> > hospitals that serve the neediest
> > patients. His other funding plans
> > aren't harmful, just illusory. He's
> > gotten unenforceable pledges from
> > hospitals, insurers and the American
> > Medical Association to rein in
> > costs, a replay of promises they made
> > (and broke) to Presidents Nixon
> > and Carter. And Obama trumpets savings
> > from computerized medical
> > records and better care management,
> > savings the Congressional Budget
> > Office has dismissed as wishful
> > thinking.
> > The president's health plan can't make
> > universal, comprehensive
> > coverage affordable.
> > Only single-payer health reform --
> > Medicare for All -- can achieve that
> > goal.
> > Single-payer national health care could
> > realize about $400 billion in
> > savings annually -- enough to cover the
> > uninsured and to upgrade
> > coverage for all Americans. But the vast
> > majority of these savings
> > aren't available unless we go all the way
> > to single payer.
> > A public plan option might cut into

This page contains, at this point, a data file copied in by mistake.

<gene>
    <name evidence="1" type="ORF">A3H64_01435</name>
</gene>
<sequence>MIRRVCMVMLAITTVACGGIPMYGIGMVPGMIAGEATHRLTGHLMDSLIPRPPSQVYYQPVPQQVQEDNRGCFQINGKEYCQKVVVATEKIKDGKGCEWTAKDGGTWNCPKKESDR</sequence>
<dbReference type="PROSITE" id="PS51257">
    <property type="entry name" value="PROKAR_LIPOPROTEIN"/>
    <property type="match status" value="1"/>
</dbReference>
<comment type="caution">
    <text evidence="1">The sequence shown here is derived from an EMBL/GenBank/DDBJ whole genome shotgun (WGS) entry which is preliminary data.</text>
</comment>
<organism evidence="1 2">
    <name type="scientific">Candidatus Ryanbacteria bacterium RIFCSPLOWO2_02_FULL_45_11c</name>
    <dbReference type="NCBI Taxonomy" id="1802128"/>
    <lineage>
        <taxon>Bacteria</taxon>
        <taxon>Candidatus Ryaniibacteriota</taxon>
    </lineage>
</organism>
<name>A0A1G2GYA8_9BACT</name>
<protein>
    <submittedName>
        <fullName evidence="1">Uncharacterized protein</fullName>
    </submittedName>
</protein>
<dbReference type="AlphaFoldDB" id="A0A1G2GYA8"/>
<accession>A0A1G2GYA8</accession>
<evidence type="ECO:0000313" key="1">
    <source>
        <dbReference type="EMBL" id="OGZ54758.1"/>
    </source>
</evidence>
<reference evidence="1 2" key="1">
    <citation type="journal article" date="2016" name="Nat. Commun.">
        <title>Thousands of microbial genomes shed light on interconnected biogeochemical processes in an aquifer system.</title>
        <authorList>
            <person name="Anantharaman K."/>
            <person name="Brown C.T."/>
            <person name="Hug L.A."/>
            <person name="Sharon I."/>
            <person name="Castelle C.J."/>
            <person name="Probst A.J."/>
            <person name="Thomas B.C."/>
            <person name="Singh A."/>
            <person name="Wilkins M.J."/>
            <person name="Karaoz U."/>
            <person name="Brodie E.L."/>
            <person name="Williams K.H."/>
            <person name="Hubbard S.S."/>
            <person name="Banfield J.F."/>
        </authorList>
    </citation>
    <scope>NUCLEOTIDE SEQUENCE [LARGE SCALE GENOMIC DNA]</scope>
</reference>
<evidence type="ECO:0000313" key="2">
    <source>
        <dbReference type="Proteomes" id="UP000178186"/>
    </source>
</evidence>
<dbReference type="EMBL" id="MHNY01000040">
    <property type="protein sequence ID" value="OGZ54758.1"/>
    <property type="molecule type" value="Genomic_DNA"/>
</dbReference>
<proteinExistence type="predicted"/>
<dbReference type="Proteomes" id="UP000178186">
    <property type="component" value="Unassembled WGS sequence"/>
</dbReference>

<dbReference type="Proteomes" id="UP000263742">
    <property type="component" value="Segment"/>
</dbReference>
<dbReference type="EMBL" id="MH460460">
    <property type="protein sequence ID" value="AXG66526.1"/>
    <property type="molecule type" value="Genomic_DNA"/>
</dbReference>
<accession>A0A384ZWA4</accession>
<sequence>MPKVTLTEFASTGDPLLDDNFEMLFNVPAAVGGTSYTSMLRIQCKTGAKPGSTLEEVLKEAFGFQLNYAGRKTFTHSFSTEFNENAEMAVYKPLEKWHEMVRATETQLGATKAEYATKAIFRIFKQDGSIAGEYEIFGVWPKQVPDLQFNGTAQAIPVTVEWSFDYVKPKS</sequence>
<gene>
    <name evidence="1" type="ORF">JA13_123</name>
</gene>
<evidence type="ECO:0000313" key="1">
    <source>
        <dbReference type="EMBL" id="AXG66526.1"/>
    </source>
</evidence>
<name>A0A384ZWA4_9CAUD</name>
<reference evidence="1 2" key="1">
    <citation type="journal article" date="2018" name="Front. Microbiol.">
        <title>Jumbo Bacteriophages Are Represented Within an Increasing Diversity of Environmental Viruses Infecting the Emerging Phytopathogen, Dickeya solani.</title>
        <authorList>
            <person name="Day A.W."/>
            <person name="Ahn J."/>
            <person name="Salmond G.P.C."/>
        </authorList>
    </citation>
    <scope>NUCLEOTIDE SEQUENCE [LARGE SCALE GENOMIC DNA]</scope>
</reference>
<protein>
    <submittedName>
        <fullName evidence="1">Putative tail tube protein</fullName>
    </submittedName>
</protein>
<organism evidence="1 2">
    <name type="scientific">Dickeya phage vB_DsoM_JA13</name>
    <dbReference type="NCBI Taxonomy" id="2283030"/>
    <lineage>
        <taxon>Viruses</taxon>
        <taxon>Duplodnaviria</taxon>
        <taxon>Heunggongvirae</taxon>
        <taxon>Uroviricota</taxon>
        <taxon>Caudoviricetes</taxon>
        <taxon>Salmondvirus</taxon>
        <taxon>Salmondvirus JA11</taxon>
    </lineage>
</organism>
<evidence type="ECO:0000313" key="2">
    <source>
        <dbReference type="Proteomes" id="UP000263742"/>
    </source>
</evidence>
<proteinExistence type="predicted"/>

> > private insurers' profits. That's
> > why they hate it. But their profits --
> > roughly $10 billion annually --
> > are dwarfed by the money they waste in
> > search of profit. They spend
> > vast sums for marketing (to attract the
> > healthy); demarketing (to avoid
> > the sick); billing their ever-shifting
> > roster of enrollees; fighting
> > with providers over bills; and lobbying
> > politicians. And doctors and
> > hospitals spend billions more meeting
> > insurers' demands for
> > documentation.
> > A single-payer plan would eliminate most
> > insurance overhead, as well as
> > these other paperwork expenses. Hospitals
> > could be paid like a fire
> > department, receiving a single monthly
> > check for their entire budget.
> > Physicians' billing could be similarly
> > simplified.